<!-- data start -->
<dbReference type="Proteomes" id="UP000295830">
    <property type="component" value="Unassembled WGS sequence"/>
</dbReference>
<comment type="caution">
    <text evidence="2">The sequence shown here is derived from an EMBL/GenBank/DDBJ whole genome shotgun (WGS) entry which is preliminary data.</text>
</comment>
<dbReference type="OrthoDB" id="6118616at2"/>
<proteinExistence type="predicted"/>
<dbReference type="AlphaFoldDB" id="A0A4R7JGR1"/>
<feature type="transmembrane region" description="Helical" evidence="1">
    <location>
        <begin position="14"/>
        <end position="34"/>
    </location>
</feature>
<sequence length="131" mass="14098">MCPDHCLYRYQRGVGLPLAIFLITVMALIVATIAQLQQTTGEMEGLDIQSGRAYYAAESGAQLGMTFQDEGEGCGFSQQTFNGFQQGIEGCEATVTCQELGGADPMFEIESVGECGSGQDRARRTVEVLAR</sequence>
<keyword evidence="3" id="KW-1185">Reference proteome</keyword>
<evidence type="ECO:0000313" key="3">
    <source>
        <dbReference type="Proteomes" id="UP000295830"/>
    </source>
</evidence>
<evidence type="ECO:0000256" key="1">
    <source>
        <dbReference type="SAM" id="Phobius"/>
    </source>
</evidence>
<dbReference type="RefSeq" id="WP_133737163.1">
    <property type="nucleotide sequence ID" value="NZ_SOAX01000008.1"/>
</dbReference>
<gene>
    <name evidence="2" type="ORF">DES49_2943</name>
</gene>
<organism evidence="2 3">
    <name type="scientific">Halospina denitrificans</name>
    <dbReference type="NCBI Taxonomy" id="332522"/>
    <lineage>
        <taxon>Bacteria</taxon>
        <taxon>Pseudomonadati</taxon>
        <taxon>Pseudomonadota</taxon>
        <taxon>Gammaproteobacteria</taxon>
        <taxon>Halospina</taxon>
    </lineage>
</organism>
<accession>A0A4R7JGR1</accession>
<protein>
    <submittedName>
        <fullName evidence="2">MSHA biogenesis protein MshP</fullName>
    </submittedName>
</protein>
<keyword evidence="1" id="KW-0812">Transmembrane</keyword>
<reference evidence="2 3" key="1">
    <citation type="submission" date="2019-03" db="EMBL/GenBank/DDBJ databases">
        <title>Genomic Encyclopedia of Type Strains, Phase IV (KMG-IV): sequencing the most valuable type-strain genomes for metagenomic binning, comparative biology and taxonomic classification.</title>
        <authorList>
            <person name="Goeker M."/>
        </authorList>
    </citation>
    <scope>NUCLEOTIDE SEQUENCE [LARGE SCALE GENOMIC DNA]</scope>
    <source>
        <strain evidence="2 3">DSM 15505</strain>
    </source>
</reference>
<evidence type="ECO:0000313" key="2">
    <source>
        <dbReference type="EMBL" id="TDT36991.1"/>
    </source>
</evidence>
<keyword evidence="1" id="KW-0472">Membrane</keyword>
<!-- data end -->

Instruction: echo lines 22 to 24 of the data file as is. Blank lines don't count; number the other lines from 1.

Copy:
</evidence>
<evidence type="ECO:0000256" key="1">
    <source>